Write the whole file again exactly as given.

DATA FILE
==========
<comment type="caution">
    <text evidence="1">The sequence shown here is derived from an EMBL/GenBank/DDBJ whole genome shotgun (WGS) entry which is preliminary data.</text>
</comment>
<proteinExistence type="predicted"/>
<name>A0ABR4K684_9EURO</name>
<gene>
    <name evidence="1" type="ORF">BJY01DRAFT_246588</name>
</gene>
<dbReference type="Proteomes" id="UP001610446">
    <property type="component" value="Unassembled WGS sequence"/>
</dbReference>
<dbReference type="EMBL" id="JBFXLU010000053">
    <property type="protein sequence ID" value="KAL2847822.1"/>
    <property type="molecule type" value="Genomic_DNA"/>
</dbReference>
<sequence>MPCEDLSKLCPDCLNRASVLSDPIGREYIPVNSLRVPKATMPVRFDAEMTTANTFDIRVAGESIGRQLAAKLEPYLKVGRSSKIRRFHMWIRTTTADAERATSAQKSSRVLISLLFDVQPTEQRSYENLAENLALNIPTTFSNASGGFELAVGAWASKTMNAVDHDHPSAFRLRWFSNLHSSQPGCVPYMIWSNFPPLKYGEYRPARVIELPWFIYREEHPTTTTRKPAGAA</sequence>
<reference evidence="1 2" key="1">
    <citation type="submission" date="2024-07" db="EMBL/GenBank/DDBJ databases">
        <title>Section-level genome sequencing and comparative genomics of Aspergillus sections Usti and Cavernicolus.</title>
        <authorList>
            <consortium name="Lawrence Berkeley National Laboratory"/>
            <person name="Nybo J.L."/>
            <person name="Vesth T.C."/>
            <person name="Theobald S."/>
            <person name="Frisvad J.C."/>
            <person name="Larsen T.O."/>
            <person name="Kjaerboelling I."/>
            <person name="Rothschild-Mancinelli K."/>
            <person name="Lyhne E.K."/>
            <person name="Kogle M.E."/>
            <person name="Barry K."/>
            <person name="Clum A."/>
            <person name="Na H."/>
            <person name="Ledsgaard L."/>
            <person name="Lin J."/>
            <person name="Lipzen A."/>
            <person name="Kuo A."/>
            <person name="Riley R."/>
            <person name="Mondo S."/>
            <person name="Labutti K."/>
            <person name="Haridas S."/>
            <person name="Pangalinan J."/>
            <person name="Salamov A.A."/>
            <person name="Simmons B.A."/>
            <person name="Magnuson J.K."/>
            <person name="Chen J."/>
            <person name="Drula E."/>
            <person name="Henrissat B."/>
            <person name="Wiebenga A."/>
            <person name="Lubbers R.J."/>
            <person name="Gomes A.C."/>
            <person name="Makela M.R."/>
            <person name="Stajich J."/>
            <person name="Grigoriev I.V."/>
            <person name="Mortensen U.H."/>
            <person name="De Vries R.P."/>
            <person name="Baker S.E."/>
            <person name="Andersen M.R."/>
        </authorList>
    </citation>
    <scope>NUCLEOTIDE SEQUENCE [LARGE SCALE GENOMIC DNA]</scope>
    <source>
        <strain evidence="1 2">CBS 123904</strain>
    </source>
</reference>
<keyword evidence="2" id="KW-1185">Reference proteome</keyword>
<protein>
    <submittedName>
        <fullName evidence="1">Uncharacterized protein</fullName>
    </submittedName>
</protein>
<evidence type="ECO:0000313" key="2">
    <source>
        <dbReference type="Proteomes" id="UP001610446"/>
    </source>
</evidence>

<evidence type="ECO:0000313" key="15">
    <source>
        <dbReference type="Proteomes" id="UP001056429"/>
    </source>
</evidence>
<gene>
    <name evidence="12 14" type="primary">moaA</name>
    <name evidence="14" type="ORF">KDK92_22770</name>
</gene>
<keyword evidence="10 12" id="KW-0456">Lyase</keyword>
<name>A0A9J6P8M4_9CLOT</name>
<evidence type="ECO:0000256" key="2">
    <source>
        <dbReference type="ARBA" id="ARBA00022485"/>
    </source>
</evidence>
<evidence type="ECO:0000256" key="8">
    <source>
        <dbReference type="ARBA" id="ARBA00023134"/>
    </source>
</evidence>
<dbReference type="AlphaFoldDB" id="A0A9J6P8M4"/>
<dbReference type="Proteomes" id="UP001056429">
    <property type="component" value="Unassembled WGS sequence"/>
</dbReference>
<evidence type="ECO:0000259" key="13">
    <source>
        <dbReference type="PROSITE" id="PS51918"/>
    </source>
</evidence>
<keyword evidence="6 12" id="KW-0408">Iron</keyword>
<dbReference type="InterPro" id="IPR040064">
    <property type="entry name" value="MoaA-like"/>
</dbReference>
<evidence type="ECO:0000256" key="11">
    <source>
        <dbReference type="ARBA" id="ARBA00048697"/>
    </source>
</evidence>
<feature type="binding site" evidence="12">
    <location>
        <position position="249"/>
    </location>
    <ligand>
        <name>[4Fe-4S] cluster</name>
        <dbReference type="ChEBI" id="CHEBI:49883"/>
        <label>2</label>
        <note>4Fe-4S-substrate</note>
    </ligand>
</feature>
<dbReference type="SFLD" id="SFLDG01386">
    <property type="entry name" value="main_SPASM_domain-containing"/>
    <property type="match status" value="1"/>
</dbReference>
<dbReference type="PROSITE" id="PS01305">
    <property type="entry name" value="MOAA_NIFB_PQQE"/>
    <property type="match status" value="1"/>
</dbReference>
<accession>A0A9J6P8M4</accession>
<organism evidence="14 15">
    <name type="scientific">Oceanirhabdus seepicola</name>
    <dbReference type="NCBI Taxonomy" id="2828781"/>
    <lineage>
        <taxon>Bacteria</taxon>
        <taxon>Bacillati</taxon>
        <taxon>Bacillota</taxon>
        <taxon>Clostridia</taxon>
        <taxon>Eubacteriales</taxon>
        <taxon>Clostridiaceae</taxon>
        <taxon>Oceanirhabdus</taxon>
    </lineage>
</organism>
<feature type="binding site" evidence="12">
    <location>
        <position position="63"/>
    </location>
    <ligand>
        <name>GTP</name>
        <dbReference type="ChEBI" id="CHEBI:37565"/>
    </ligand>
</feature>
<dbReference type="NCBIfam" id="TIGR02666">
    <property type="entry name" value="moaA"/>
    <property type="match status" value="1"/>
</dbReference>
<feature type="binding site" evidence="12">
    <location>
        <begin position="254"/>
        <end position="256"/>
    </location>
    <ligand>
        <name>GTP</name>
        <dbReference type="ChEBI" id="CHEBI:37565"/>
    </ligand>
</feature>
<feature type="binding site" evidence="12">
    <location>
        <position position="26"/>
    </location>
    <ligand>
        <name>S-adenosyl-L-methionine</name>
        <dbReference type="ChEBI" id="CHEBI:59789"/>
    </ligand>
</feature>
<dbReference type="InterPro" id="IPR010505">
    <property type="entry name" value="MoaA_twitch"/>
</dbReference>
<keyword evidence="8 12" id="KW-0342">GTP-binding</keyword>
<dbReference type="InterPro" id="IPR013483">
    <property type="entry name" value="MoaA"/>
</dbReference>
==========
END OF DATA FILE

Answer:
<comment type="caution">
    <text evidence="1">The sequence shown here is derived from an EMBL/GenBank/DDBJ whole genome shotgun (WGS) entry which is preliminary data.</text>
</comment>
<proteinExistence type="predicted"/>
<name>A0ABR4K684_9EURO</name>
<gene>
    <name evidence="1" type="ORF">BJY01DRAFT_246588</name>
</gene>
<dbReference type="Proteomes" id="UP001610446">
    <property type="component" value="Unassembled WGS sequence"/>
</dbReference>
<dbReference type="EMBL" id="JBFXLU010000053">
    <property type="protein sequence ID" value="KAL2847822.1"/>
    <property type="molecule type" value="Genomic_DNA"/>
</dbReference>
<sequence>MPCEDLSKLCPDCLNRASVLSDPIGREYIPVNSLRVPKATMPVRFDAEMTTANTFDIRVAGESIGRQLAAKLEPYLKVGRSSKIRRFHMWIRTTTADAERATSAQKSSRVLISLLFDVQPTEQRSYENLAENLALNIPTTFSNASGGFELAVGAWASKTMNAVDHDHPSAFRLRWFSNLHSSQPGCVPYMIWSNFPPLKYGEYRPARVIELPWFIYREEHPTTTTRKPAGAA</sequence>
<reference evidence="1 2" key="1">
    <citation type="submission" date="2024-07" db="EMBL/GenBank/DDBJ databases">
        <title>Section-level genome sequencing and comparative genomics of Aspergillus sections Usti and Cavernicolus.</title>
        <authorList>
            <consortium name="Lawrence Berkeley National Laboratory"/>
            <person name="Nybo J.L."/>
            <person name="Vesth T.C."/>
            <person name="Theobald S."/>
            <person name="Frisvad J.C."/>
            <person name="Larsen T.O."/>
            <person name="Kjaerboelling I."/>
            <person name="Rothschild-Mancinelli K."/>
            <person name="Lyhne E.K."/>
            <person name="Kogle M.E."/>
            <person name="Barry K."/>
            <person name="Clum A."/>
            <person name="Na H."/>
            <person name="Ledsgaard L."/>
            <person name="Lin J."/>
            <person name="Lipzen A."/>
            <person name="Kuo A."/>
            <person name="Riley R."/>
            <person name="Mondo S."/>
            <person name="Labutti K."/>
            <person name="Haridas S."/>
            <person name="Pangalinan J."/>
            <person name="Salamov A.A."/>
            <person name="Simmons B.A."/>
            <person name="Magnuson J.K."/>
            <person name="Chen J."/>
            <person name="Drula E."/>
            <person name="Henrissat B."/>
            <person name="Wiebenga A."/>
            <person name="Lubbers R.J."/>
            <person name="Gomes A.C."/>
            <person name="Makela M.R."/>
            <person name="Stajich J."/>
            <person name="Grigoriev I.V."/>
            <person name="Mortensen U.H."/>
            <person name="De Vries R.P."/>
            <person name="Baker S.E."/>
            <person name="Andersen M.R."/>
        </authorList>
    </citation>
    <scope>NUCLEOTIDE SEQUENCE [LARGE SCALE GENOMIC DNA]</scope>
    <source>
        <strain evidence="1 2">CBS 123904</strain>
    </source>
</reference>
<keyword evidence="2" id="KW-1185">Reference proteome</keyword>
<protein>
    <submittedName>
        <fullName evidence="1">Uncharacterized protein</fullName>
    </submittedName>
</protein>
<evidence type="ECO:0000313" key="2">
    <source>
        <dbReference type="Proteomes" id="UP001610446"/>
    </source>
</evidence>

<evidence type="ECO:0000313" key="15">
    <source>
        <dbReference type="Proteomes" id="UP001056429"/>
    </source>
</evidence>
<gene>
    <name evidence="12 14" type="primary">moaA</name>
    <name evidence="14" type="ORF">KDK92_22770</name>
</gene>
<keyword evidence="10 12" id="KW-0456">Lyase</keyword>
<name>A0A9J6P8M4_9CLOT</name>
<evidence type="ECO:0000256" key="2">
    <source>
        <dbReference type="ARBA" id="ARBA00022485"/>
    </source>
</evidence>
<evidence type="ECO:0000256" key="8">
    <source>
        <dbReference type="ARBA" id="ARBA00023134"/>
    </source>
</evidence>
<dbReference type="AlphaFoldDB" id="A0A9J6P8M4"/>
<dbReference type="Proteomes" id="UP001056429">
    <property type="component" value="Unassembled WGS sequence"/>
</dbReference>
<evidence type="ECO:0000259" key="13">
    <source>
        <dbReference type="PROSITE" id="PS51918"/>
    </source>
</evidence>
<keyword evidence="6 12" id="KW-0408">Iron</keyword>
<dbReference type="InterPro" id="IPR040064">
    <property type="entry name" value="MoaA-like"/>
</dbReference>
<evidence type="ECO:0000256" key="11">
    <source>
        <dbReference type="ARBA" id="ARBA00048697"/>
    </source>
</evidence>
<feature type="binding site" evidence="12">
    <location>
        <position position="249"/>
    </location>
    <ligand>
        <name>[4Fe-4S] cluster</name>
        <dbReference type="ChEBI" id="CHEBI:49883"/>
        <label>2</label>
        <note>4Fe-4S-substrate</note>
    </ligand>
</feature>
<dbReference type="SFLD" id="SFLDG01386">
    <property type="entry name" value="main_SPASM_domain-containing"/>
    <property type="match status" value="1"/>
</dbReference>
<dbReference type="PROSITE" id="PS01305">
    <property type="entry name" value="MOAA_NIFB_PQQE"/>
    <property type="match status" value="1"/>
</dbReference>
<accession>A0A9J6P8M4</accession>
<organism evidence="14 15">
    <name type="scientific">Oceanirhabdus seepicola</name>
    <dbReference type="NCBI Taxonomy" id="2828781"/>
    <lineage>
        <taxon>Bacteria</taxon>
        <taxon>Bacillati</taxon>
        <taxon>Bacillota</taxon>
        <taxon>Clostridia</taxon>
        <taxon>Eubacteriales</taxon>
        <taxon>Clostridiaceae</taxon>
        <taxon>Oceanirhabdus</taxon>
    </lineage>
</organism>
<feature type="binding site" evidence="12">
    <location>
        <position position="63"/>
    </location>
    <ligand>
        <name>GTP</name>
        <dbReference type="ChEBI" id="CHEBI:37565"/>
    </ligand>
</feature>
<dbReference type="NCBIfam" id="TIGR02666">
    <property type="entry name" value="moaA"/>
    <property type="match status" value="1"/>
</dbReference>
<feature type="binding site" evidence="12">
    <location>
        <begin position="254"/>
        <end position="256"/>
    </location>
    <ligand>
        <name>GTP</name>
        <dbReference type="ChEBI" id="CHEBI:37565"/>
    </ligand>
</feature>
<feature type="binding site" evidence="12">
    <location>
        <position position="26"/>
    </location>
    <ligand>
        <name>S-adenosyl-L-methionine</name>
        <dbReference type="ChEBI" id="CHEBI:59789"/>
    </ligand>
</feature>
<dbReference type="InterPro" id="IPR010505">
    <property type="entry name" value="MoaA_twitch"/>
</dbReference>
<keyword evidence="8 12" id="KW-0342">GTP-binding</keyword>
<dbReference type="InterPro" id="IPR013483">
    <property type="entry name" value="MoaA"/>
</dbReference>